First Night Austin

Going forward despite the turbulence

The news earlier in August that First Night Austin's executive director had resigned had a distressingly familiar ring to it. It was three years ago this very month that the arts organization released the very same news. Then, it was First Night Austin's first executive director, Ann S. Graham, who left the job over, as the Chronicle reported then, her pay being furloughed due to fundraising problems and her and the board's "conflicting visions for the event and of the executive director's role in it." So is it déjà vu all over again? Not exactly, although the raising of funds appears to be at the root of the matter. While First Night Austin officials are being guarded about what prompted the unexpected departure of the most recent executive director, Dave Sullivan, this much is clear: Sponsorships and money that Sullivan was responsible for securing were not in place, and with only five months until New Year's Eve, it was crunch time for the organization in terms of having the funds necessary to produce its annual end-of-the-year extravaganza.

That Sullivan should resign after only a year is all the more surprising given the fanfare with which he arrived in July 2008. He was chosen after a national search by the FNA board and boasted an extensive history with First Night – initially serving as director of corporate relations with First Night Boston and as vice president and executive director with First Night International, the organization that authorizes and monitors the family-oriented celebration in more than 100 cities nationwide and outside the U.S. As First Night Austin had been run by two other directors in the two years following Graham's departure – Ginny Sanders and, after her, in an interim capacity, Patricia Paredes – Sullivan had been seen as a stabilizing force in the organization's leadership.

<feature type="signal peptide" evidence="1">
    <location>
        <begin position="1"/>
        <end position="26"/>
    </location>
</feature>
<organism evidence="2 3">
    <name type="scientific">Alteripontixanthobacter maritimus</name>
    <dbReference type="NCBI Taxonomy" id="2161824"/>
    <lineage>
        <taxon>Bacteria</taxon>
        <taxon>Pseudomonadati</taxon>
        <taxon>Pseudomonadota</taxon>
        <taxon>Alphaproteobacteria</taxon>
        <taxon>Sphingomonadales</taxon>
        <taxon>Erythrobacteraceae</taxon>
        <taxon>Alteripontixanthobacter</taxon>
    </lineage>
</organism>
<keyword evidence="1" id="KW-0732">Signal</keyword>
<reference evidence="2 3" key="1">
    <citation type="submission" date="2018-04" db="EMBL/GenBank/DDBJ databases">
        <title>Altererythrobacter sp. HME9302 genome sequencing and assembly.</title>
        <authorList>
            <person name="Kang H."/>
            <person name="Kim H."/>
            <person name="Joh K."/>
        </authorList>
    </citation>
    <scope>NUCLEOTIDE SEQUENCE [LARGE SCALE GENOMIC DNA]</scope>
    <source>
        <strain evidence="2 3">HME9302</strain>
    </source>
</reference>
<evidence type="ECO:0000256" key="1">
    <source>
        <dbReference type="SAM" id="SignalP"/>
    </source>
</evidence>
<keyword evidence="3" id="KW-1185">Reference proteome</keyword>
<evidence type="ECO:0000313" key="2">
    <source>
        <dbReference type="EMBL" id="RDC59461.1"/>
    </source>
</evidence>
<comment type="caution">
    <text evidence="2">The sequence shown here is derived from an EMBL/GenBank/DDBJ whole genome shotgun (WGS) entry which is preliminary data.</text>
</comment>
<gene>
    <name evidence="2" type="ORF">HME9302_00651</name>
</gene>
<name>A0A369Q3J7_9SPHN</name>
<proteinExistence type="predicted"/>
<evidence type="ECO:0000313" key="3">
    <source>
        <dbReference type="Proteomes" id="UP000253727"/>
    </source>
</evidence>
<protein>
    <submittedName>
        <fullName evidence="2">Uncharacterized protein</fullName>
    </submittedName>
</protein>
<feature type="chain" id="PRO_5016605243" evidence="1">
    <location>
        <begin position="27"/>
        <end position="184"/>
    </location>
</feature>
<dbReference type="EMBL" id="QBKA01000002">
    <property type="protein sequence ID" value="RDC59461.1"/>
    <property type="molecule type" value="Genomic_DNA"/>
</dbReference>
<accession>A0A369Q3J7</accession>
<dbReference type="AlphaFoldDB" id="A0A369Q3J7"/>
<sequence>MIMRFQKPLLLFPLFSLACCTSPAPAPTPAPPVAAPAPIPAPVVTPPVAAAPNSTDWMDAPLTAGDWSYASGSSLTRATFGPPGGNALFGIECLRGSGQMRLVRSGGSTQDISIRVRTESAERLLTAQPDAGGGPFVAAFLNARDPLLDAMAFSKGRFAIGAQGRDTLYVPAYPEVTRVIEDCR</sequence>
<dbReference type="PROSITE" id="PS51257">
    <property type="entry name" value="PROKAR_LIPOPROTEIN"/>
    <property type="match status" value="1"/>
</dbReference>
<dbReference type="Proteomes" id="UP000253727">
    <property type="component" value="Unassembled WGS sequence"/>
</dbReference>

Well, as it's turned out, that hasn't been the case, and with funding in question and no director four months out from the event, an obvious question arises: Will there be a First Night in 2009? Yes, insists Paredes, who is still on the FNA board and serves as the organization's spokesperson. "We need the event to happen this year, and the city expects it," she says. "We're doing everything we can behind the scenes to make it happen." By "we," she means the board members, who have decided not to hire another executive director before this year's event but to divide the responsibilities that would ordinarily fall to that person amongst themselves. That includes lining up those all-important sponsors, which Paredes says should be complete by the end of September. The board has also launched a drive to raise additional cash for First Night Austin, as well as broaden public awareness of the event: the 5 x 5 Campaign, soliciting donations of $5 (or more, of course) to support year five of First Night Austin. Paredes points out that First Night Austin is one of only two of the dozens and dozens of First Night celebrations around the country that still does not charge for the event, and something as simple as a $5 gift from many of the 100,000-plus Central Texans who have shown up for each of the first four Austin events would help ensure that the local celebration remains free this year and for years to come. Donations may be made via PayPal on the FNA website – – or may be mailed to First Night Austin, PO Box 684867, Austin, TX 78768.

That First Night Austin is still going forward is a relief, but it doesn't erase the lingering question of why the organization has seen so much turnover in leadership in so little time. Paredes, who has spent time in the hot seat of the director herself, offers one perspective: "I believe it's due to the sheer magnitude of what the executive director is asked to do. Planning and executing an event for more than 100,000 people is a continual, year-round juggling act; the E.D. is managing relations with sponsors, the city, donors, volunteers, and artists simultaneously – a feat that can be stressful at times. Additionally, the E.D. is charged with fundraising – which, depending on economic times, can be challenging – as well as implementing the artistic vision for the event." Also, most arts organizations comparable to FNA reach that size over years, so their learning curve for managing a large-scale event can be gradual. First Night Austin started huge and has had to learn as it goes, meaning its missteps may be bigger and more conspicuous.

But, Paredes stresses, that doesn't mean certain problems will always persist. "We will find an executive director who is capable and that will be a good fit. We just haven't found that person yet. It is our intent to have that person in place by the end of January 2010."

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